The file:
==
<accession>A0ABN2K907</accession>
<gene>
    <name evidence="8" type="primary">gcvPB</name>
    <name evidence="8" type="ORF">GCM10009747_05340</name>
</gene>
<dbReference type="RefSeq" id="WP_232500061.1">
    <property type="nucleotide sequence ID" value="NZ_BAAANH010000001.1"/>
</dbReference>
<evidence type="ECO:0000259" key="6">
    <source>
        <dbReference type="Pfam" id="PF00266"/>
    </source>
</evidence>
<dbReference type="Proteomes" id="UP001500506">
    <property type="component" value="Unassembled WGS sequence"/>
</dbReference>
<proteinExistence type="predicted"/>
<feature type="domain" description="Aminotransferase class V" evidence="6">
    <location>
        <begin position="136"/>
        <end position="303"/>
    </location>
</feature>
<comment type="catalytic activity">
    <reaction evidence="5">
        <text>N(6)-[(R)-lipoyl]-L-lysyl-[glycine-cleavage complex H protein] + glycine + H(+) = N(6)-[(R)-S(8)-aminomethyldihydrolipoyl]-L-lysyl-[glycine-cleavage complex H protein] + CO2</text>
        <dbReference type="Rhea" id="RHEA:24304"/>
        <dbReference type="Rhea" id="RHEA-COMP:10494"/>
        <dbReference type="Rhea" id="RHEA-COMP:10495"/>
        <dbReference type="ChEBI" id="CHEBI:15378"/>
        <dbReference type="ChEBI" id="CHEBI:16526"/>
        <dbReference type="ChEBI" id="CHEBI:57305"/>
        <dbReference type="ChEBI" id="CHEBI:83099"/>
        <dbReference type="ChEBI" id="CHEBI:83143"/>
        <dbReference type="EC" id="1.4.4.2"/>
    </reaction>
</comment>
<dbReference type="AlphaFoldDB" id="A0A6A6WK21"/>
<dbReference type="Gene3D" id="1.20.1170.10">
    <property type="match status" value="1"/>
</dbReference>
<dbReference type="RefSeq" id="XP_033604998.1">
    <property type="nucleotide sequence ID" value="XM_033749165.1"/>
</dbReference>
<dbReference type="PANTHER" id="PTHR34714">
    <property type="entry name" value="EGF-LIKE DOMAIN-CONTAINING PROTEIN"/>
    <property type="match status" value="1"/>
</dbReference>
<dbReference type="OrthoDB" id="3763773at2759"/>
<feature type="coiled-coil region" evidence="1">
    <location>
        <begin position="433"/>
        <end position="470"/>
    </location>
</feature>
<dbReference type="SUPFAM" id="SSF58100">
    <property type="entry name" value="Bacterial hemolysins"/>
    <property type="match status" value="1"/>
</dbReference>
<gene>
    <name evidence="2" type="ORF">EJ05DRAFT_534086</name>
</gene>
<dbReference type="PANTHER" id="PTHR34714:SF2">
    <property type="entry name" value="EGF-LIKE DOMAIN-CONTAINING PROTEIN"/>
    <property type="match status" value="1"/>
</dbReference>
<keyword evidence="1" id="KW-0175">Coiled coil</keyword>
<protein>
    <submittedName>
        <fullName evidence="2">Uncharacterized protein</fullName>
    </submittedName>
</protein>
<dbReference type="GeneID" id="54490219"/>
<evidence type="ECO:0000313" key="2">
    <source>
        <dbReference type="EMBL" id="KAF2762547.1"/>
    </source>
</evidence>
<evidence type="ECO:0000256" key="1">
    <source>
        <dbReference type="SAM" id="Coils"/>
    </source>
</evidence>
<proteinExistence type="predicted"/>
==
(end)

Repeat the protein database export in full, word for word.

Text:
<accession>A0ABN2K907</accession>
<gene>
    <name evidence="8" type="primary">gcvPB</name>
    <name evidence="8" type="ORF">GCM10009747_05340</name>
</gene>
<dbReference type="RefSeq" id="WP_232500061.1">
    <property type="nucleotide sequence ID" value="NZ_BAAANH010000001.1"/>
</dbReference>
<evidence type="ECO:0000259" key="6">
    <source>
        <dbReference type="Pfam" id="PF00266"/>
    </source>
</evidence>
<dbReference type="Proteomes" id="UP001500506">
    <property type="component" value="Unassembled WGS sequence"/>
</dbReference>
<proteinExistence type="predicted"/>
<feature type="domain" description="Aminotransferase class V" evidence="6">
    <location>
        <begin position="136"/>
        <end position="303"/>
    </location>
</feature>
<comment type="catalytic activity">
    <reaction evidence="5">
        <text>N(6)-[(R)-lipoyl]-L-lysyl-[glycine-cleavage complex H protein] + glycine + H(+) = N(6)-[(R)-S(8)-aminomethyldihydrolipoyl]-L-lysyl-[glycine-cleavage complex H protein] + CO2</text>
        <dbReference type="Rhea" id="RHEA:24304"/>
        <dbReference type="Rhea" id="RHEA-COMP:10494"/>
        <dbReference type="Rhea" id="RHEA-COMP:10495"/>
        <dbReference type="ChEBI" id="CHEBI:15378"/>
        <dbReference type="ChEBI" id="CHEBI:16526"/>
        <dbReference type="ChEBI" id="CHEBI:57305"/>
        <dbReference type="ChEBI" id="CHEBI:83099"/>
        <dbReference type="ChEBI" id="CHEBI:83143"/>
        <dbReference type="EC" id="1.4.4.2"/>
    </reaction>
</comment>
<dbReference type="AlphaFoldDB" id="A0A6A6WK21"/>
<dbReference type="Gene3D" id="1.20.1170.10">
    <property type="match status" value="1"/>
</dbReference>
<dbReference type="RefSeq" id="XP_033604998.1">
    <property type="nucleotide sequence ID" value="XM_033749165.1"/>
</dbReference>
<dbReference type="PANTHER" id="PTHR34714">
    <property type="entry name" value="EGF-LIKE DOMAIN-CONTAINING PROTEIN"/>
    <property type="match status" value="1"/>
</dbReference>
<dbReference type="OrthoDB" id="3763773at2759"/>
<feature type="coiled-coil region" evidence="1">
    <location>
        <begin position="433"/>
        <end position="470"/>
    </location>
</feature>
<dbReference type="SUPFAM" id="SSF58100">
    <property type="entry name" value="Bacterial hemolysins"/>
    <property type="match status" value="1"/>
</dbReference>
<gene>
    <name evidence="2" type="ORF">EJ05DRAFT_534086</name>
</gene>
<dbReference type="PANTHER" id="PTHR34714:SF2">
    <property type="entry name" value="EGF-LIKE DOMAIN-CONTAINING PROTEIN"/>
    <property type="match status" value="1"/>
</dbReference>
<keyword evidence="1" id="KW-0175">Coiled coil</keyword>
<protein>
    <submittedName>
        <fullName evidence="2">Uncharacterized protein</fullName>
    </submittedName>
</protein>
<dbReference type="GeneID" id="54490219"/>
<evidence type="ECO:0000313" key="2">
    <source>
        <dbReference type="EMBL" id="KAF2762547.1"/>
    </source>
</evidence>
<evidence type="ECO:0000256" key="1">
    <source>
        <dbReference type="SAM" id="Coils"/>
    </source>
</evidence>
<proteinExistence type="predicted"/>